The Port of Napier lies on the eastern shores of New Zealand’s North Island on Hawke Bay. About 320 kilometers northeast of the Port of Wellington, it is New Zealand’s most important center for the wool trade, and the Port of Napier serves the surrounding livestock and agricultural district. At one time, the harbor was a natural bay, but it was destroyed in an earthquake it 1931. Today, the Port of Napier is served by an artificial harbor.
The major industries in the Port of Napier are commercial fishing, wool mills, fertilizer makers, tobacco works, and wineries. The port handles cargoes that include wool, dairy products, frozen meat, tallow, and hides. A winter resort, the Port of Napier’s permanent population includes over 54 thousand souls, although over 122 thousand people live in the Napier-Hastings urban area.
The Maori history of today’s Port of Napier is well documented. Chief Te Ahuriri created a channel in the lagoon there to bring water to the indigenous farms around the lagoon and to support the fishing villages located on the lagoon’s islands.
Captain James Cook’s Endeavor first arrived at what would become the Port of Napier in 1769. The British crown bought the Ahuriri area, including the site of the Port of Napier, in 1851. In 1874, the town was recognized as a borough, and development and reclamation of the marsh lands began. Although Port of Napier was declared a customs port of entry in 1855, the Napier Harbour Board was not formed until 1875 when legislation was passed.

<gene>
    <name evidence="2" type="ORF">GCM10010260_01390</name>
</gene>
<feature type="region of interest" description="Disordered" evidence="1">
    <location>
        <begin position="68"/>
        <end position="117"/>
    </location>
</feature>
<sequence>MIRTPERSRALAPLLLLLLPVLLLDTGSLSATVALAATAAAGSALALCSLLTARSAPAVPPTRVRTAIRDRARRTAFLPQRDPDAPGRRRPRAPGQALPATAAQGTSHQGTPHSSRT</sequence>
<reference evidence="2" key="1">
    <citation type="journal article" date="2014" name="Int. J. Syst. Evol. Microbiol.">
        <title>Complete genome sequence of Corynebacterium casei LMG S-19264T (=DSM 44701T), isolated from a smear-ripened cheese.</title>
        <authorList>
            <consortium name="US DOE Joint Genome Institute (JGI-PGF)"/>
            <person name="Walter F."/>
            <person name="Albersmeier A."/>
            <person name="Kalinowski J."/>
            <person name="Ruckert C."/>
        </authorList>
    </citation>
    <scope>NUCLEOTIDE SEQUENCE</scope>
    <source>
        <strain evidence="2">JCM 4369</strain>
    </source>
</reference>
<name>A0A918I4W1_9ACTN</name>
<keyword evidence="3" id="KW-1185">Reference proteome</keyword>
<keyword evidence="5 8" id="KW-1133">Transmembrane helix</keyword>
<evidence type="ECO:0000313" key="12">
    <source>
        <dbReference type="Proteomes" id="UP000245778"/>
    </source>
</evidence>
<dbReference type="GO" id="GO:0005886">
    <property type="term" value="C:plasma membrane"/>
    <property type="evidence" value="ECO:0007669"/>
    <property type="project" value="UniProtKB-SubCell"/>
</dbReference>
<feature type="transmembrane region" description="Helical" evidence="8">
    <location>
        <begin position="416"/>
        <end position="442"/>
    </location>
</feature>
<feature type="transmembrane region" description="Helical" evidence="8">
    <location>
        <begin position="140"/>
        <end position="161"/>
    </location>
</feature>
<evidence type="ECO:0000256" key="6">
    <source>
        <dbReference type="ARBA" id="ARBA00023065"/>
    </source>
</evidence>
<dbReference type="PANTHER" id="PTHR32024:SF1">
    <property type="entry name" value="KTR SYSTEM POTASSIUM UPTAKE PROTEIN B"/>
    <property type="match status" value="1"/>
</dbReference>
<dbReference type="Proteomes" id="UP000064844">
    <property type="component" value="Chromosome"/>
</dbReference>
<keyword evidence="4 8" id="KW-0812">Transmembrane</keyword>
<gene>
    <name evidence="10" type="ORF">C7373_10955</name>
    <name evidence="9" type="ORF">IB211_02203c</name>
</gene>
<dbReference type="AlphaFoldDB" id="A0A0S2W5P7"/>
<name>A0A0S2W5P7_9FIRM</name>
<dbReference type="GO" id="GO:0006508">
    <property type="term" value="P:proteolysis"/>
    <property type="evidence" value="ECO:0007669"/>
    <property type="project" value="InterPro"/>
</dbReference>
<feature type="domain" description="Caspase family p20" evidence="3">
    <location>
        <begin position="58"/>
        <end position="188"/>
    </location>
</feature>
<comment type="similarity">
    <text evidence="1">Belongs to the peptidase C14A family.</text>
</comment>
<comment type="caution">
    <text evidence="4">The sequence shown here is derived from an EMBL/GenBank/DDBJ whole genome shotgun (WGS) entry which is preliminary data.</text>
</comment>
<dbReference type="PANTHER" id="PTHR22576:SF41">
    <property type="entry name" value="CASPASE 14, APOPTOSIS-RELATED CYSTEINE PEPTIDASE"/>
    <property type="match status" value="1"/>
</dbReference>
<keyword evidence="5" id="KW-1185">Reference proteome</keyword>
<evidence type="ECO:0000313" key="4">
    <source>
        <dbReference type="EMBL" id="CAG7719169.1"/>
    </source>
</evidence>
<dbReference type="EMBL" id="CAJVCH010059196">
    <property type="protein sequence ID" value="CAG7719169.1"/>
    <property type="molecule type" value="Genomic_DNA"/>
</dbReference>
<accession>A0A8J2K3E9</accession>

In 1876, the Caberfaioh first berthed in the Port of Napier’s inner harbor carrying a load of hardwood. In 1879, Captain France Amades was given the first Pilot’s Exemption Certificate for the Port of Napier. The first breakwater wharf was completed in 1893, and in 1895, the Glasgow Wharf was opened.
In 1931, a terrible earthquake killed over 250 people and destroyed both the Port of Napier and the town, and the harbor had to be rebuilt. The style that was popular at the time was Art Deco, which the town evidences today in its architecture. As much as 40 square kilometers of the Port of Napier was under water before the earthquake. In 1933, the first export of a million lamb carcasses departed the Port of Napier.
In 1945, a German submarine entered the Port of Napier without being noticed, starting a local legend about the German seamen who came ashore to milk Napier cows for their rations. In 1950, work began to build on-port storage after the East Coast Farmers’ Fertiliser Company (now called Ravensdown) was created.
Building for on-port pulp storage began in 1973 to serve Pan Pac Forest Products Ltd. The Port of Napier Ltd. was formed after passage of the Port Companies Act in 1988 national law. In 1990, the first mobile container crane arrived at the Port of Napier, and the Container Depot was established in 1994. In 1997, the new Cassidy Quay was opened.